Given that the e-mobility environment is extremely dynamic and EV deployment could receive a sudden boost through the Green Deal and Recovery Plan, the paper calls for actions to be taken based on its key findings without delay, to transform a challenge into a valuable resource for optimal system management. ENTSO-E intends to contribute to the debate on technical and connectivity solutions, as well as on EV charging solutions and regulations to be adopted through constructive cooperation with transport, urban planning and vehicle industry stakeholders and decision makers. It stresses the need for immediate action before mass EV deployment to avoid the need for future retrofitting of non-smart chargers.
TSOs need to operate beyond the boundaries of their traditional activities to ensure that system operations are ready for future challenges. This is also highlighted in the ENTSO-E Research, Development and Innovation Roadmap 2020-2030. The electrification of transportation requires TSOs to adapt and support wider energy system integration, defined as “one-system of integrated systems” centred around improved cross-sectoral integration. Smart charging and V2G solutions will create new markets and require new ways of modelling future generation and load profiles.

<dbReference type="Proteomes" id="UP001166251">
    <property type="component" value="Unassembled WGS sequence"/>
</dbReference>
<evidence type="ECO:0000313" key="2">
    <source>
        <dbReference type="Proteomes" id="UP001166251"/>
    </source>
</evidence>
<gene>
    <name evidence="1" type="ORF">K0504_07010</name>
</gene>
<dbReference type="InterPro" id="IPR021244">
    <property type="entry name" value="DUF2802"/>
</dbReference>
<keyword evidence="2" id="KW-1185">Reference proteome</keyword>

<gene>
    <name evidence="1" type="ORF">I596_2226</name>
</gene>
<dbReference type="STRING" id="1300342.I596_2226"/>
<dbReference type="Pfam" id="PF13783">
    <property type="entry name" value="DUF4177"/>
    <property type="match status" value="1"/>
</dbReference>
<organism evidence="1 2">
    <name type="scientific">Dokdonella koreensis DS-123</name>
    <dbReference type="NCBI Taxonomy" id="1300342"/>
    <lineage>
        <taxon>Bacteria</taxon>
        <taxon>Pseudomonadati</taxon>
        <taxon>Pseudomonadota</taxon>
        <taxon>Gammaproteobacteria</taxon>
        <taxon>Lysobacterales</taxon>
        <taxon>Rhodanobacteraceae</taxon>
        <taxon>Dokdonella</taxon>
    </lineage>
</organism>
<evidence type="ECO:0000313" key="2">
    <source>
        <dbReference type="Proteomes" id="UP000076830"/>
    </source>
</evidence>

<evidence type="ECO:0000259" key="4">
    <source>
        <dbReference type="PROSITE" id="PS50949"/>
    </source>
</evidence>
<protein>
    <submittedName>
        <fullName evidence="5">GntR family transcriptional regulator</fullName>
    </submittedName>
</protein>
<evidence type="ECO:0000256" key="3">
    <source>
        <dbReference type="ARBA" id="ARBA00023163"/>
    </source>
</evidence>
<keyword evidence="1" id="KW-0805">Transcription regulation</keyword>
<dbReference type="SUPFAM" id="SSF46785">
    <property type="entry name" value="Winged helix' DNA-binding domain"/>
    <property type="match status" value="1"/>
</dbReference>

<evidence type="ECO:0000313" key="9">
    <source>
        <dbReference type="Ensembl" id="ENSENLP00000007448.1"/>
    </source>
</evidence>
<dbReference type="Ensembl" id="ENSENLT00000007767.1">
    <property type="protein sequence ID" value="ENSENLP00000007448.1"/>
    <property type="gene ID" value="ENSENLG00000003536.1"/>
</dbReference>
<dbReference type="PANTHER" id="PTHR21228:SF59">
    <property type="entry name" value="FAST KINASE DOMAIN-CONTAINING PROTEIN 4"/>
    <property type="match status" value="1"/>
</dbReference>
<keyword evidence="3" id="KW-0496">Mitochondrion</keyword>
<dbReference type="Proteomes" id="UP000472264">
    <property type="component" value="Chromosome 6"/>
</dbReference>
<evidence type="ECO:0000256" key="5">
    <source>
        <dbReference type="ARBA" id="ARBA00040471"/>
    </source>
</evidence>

Key opportunities provided by EV charging management
Several opportunities exist to profitably exploit EV charging. Smart EV charging can support large-scale integration of renewable energy generation by flattening the power demand curve, supporting generation fleet adequacy, and reducing system costs and CO2 emissions. EVs will also enable improved system management, both in terms of ancillary services and grid congestion. Further, EV users will benefit from lower charging energy costs and more reliable services by contributing to sustainable transport.